Rudolph Ihlee (1883 - 1968)

Les Deux Brodeuses, 1921

SKU: 5259

Signed, dated and titled on a label to the reverse
Oil on canvas, 20 x 24 in. (51 x 61 cm.)

Height – 51cm
Width – 61cm


Private collection.

Provenance: Private collection.

Exhibited: Goupil Gallery Salon, 1921, no. 155

In a fine French 19th century gilded laurel  section frame

Ihlee was born in London in 1883. In 1906 he went to the Slade School
of Fine Art. He made friends with a group of very talented students.
This included C.R.W. Nevinson, Stanley Spencer, John S. Currie, Mark
Gertler, Maxwell Gordon Lightfoot, Adrian Allinson and Edward Wadsworth.

group became known as the Coster Gang. According to David Boyd Haycock
this was “because they mostly wore black jerseys, scarlet mufflers and
black caps or hats like the costermongers who sold fruit and vegetables
from carts in the street”.

C.R.W. Nevinson argued in his
autobiography, Paint and Prejudice (1937) commented that the Slade “was
full with a crowd of men such as I have never seen before or since. One
of their teachers, Henry Tonks, recognised their talent but found them
too rebellious and later commented: “What a brood I have raised.”

left Slade School of Fine Art in 1910 and had two solo exhibitions at
the Carfax Gallery in 1914 and became a member of New English Art Club
in 1919. After the First World War Ihlee settled in Collioure. In 1926
he had a solo show at Chenil Galleries.


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Rudolph Ihlee
1883 - 1968

Painter and draughtsman, born in London. He was apprenticed to Ferranti as an engineer in 1902, but entered Slade School of Fine Art, 1906-10, where he proved a brilliant student, winning many prizes. After two solo shows at Carfax Gallery, 1912-14, Ihlee worked as an engineering draughtsman in Peterborough during World War I. The year after he became a member of NEAC, in 1921 Ihlee had a successful show at Leicester Galleries, but then settled in Collioure, in the south of France. Although he had a solo exhibition at Chenil Gallery in 1926, between the wars his life qnd exhibiting career was in France; his second wife, Isabelle, was French. He returned to England when World War II broke out, working in a factory in Leicester, settling eventually in West Deeping, Lincolnshire. He had a solo show at St Peter’s College Hall, Peterborough, with Arts Council support, in 1951, and another in Sleaford in 1968. There was a show seven years after he died at Rutland Sixth Form College, Oakham, then in 1978 a retrospective at Graves Art Gallery in Sheffield and Belgrave Gallery. Victoria & Albert Museum, Manchester City Art Gallery and Cecil Higgins Art Gallery, Bedford, hold work. (The family pronunciation of Ihlee is Eelay, although Ighly is common.)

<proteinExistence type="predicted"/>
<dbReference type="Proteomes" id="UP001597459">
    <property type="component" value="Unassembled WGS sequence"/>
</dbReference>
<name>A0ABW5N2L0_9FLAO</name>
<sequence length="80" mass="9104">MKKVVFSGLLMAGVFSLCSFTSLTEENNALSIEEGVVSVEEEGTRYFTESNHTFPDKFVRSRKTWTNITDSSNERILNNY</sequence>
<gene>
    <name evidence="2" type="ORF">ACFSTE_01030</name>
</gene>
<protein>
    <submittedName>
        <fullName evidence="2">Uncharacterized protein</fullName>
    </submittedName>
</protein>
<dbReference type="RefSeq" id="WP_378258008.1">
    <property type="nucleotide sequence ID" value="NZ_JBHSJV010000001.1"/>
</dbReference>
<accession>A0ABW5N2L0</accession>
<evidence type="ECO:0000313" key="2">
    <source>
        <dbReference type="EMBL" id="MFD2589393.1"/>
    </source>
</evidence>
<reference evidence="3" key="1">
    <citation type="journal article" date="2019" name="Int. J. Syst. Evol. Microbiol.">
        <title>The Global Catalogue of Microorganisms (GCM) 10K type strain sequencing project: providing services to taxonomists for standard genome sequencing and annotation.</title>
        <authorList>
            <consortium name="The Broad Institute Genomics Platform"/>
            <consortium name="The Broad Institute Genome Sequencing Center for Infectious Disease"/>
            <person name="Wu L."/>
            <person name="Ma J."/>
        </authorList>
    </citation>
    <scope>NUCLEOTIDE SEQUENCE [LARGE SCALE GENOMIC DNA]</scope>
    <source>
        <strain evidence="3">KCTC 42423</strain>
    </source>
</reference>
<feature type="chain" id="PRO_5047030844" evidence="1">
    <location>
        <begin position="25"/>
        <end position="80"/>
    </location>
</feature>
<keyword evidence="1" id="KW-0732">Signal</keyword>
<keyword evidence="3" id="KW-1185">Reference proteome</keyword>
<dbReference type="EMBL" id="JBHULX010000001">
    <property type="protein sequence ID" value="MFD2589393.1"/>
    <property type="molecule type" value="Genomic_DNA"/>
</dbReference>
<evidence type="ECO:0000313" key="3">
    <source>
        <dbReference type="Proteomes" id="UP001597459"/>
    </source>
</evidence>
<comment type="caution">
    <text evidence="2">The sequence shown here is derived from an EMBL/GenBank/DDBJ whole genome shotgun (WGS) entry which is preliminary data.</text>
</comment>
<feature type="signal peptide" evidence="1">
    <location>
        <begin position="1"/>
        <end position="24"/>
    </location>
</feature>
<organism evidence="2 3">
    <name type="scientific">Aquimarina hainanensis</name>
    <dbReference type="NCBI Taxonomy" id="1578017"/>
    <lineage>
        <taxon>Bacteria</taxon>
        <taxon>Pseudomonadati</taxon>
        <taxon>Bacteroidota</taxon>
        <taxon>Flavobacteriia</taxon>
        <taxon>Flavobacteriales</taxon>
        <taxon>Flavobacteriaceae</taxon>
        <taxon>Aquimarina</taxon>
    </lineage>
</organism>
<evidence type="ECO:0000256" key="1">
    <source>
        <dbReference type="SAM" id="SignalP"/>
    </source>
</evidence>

With thanks to


Rudolph Ihlee (1883 - 1968)
Les Deux Brodeuses, 1921